If your debts are running out of control, you can petition for bankruptcy protection in federal court. The court will "stay" (halt) any collection actions against you while you sort out your financial affairs. If you wish to stop the bankruptcy, you must formally request that the court dismiss the case. This will have important implications for your debts so it may be helpful to obtain the advice of an experienced bankruptcy attorney when taking this step.
File (or have your attorney file) a Motion for Voluntary Dismissal with the court clerk. A voluntary dismissal means that you are asking the court to close the case and restore your debts to their status before the bankruptcy petition. The court will lift the automatic stay created by the original petition and suspend all actions by the court-appointed trustee handling your bankruptcy estate. As a result, your creditors may again pursue collection of your debts. Section 707 of the Bankruptcy Code lists proper grounds for dismissal.
Have the motion served on the creditors listed with your initial bankruptcy petition. In most cases, your attorney will send the motion by certified mail to the creditors or their representatives. According to Rule 9014 of the Federal Rules of Bankruptcy Procedure, the court provides for a hearing on all such motions, at which a party to the case may state objections to the dismissal.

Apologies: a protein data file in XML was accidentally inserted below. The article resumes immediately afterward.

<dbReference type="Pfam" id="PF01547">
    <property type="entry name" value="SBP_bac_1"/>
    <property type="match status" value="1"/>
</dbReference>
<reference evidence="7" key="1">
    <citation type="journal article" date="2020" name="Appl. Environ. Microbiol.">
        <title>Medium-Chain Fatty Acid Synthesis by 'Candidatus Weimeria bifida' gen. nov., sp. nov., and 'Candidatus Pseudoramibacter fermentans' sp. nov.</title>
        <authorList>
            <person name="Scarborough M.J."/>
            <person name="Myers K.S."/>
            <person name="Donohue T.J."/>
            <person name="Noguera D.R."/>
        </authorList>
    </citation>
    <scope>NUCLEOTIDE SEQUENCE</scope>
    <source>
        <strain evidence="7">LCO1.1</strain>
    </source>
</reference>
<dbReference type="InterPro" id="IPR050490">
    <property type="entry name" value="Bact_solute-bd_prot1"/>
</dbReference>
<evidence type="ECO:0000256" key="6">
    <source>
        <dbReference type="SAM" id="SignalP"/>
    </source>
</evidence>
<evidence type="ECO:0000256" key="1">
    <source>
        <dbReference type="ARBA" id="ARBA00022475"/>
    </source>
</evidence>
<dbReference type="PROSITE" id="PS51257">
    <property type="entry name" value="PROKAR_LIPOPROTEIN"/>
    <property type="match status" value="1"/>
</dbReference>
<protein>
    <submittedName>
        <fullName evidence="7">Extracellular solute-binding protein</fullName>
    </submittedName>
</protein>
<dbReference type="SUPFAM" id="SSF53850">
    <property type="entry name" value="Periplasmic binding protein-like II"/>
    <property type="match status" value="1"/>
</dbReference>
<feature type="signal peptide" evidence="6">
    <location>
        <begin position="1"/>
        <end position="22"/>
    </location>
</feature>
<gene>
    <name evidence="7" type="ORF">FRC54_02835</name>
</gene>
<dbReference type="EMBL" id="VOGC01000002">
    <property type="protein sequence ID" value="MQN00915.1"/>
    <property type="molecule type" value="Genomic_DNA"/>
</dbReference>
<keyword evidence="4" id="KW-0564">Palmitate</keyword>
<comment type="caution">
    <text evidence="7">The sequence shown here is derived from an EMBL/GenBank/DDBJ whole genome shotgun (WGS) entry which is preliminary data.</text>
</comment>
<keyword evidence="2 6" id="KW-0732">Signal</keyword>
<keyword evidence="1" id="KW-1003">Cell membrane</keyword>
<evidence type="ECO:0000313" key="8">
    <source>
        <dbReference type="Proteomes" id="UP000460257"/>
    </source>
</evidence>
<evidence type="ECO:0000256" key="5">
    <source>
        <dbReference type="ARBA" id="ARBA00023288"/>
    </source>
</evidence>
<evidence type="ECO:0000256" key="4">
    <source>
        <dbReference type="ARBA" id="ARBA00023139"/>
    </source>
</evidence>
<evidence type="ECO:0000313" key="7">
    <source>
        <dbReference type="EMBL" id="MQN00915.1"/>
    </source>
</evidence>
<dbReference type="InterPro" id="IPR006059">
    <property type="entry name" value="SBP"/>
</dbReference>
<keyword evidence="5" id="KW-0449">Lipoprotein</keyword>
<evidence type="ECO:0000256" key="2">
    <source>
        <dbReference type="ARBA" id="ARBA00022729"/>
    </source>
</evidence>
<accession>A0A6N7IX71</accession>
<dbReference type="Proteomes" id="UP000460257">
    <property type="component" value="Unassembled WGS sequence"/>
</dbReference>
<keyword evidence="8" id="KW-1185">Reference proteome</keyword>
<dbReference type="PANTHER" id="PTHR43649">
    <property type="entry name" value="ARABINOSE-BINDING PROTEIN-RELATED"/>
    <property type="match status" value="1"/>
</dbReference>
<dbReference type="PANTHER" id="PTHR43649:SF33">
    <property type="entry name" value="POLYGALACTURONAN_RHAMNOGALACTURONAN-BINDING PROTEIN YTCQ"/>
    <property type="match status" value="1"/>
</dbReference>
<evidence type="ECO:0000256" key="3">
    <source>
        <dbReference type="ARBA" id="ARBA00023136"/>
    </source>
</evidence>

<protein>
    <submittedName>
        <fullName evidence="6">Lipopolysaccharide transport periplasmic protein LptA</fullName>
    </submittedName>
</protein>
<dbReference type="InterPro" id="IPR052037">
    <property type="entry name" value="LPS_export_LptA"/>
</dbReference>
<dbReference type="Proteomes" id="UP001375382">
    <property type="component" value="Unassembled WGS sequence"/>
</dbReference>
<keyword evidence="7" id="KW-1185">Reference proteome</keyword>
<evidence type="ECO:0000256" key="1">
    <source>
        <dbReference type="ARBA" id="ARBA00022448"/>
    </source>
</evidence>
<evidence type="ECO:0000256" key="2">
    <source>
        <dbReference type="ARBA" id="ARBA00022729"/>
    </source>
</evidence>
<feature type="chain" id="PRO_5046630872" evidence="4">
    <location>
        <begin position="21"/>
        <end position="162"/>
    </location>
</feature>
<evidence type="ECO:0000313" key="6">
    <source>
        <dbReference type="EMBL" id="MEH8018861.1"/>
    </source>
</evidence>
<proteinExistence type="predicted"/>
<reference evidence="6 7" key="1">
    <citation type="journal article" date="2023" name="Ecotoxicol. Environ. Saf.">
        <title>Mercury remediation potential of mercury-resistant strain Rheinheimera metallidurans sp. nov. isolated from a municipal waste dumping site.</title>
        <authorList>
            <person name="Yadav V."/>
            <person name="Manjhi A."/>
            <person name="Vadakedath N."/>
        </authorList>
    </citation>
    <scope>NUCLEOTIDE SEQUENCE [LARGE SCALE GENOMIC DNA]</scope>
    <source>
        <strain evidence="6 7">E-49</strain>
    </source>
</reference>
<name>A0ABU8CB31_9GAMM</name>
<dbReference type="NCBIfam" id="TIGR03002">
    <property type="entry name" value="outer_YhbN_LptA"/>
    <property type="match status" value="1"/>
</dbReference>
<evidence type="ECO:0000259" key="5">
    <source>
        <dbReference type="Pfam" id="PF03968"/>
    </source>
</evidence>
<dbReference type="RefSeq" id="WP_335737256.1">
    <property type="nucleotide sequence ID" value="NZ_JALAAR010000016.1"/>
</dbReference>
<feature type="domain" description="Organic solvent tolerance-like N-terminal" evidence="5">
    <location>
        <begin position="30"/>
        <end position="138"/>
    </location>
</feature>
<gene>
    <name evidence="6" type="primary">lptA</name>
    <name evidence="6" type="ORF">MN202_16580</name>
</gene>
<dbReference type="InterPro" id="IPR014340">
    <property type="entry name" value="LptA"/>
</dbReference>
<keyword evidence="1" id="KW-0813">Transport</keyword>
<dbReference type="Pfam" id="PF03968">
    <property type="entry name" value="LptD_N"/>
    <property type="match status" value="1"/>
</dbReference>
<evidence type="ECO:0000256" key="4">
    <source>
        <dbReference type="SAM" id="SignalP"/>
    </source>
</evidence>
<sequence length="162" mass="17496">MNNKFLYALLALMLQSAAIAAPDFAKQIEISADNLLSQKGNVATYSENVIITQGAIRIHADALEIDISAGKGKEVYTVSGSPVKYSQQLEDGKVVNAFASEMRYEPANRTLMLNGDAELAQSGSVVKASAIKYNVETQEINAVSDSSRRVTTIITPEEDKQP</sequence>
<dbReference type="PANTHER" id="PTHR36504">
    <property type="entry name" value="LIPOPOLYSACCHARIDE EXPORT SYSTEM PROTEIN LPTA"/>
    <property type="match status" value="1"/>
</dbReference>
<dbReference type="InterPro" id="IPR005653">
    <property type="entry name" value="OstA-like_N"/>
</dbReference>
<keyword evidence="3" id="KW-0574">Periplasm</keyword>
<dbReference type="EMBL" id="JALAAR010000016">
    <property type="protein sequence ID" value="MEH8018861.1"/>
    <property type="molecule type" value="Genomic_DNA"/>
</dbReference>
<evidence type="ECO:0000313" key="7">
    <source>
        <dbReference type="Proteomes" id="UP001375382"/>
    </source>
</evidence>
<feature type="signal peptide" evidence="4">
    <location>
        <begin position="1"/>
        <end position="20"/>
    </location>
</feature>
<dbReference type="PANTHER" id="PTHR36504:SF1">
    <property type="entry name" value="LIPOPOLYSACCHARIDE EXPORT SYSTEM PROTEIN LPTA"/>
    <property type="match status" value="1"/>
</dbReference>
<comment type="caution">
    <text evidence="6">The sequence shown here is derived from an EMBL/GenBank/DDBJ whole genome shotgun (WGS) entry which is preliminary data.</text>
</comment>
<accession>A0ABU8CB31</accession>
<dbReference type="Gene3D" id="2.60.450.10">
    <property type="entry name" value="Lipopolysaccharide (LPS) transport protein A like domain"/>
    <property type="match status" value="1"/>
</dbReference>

Attend the scheduled hearing with your attorney. The judge will ask the reason for your request for a voluntary dismissal of the case. In most cases, a debtor's financial situation has improved to the point where a bankruptcy is no longer necessary. Other dismissals are combined with a request for change of venue (if you move to another state). Your creditors have a chance to appear at the hearing, although their attendance is not required. The court may refuse to dismiss the case if it finds that the grounds are improper, that you are abusing the system, or that you are trying to evade obligations to your creditors.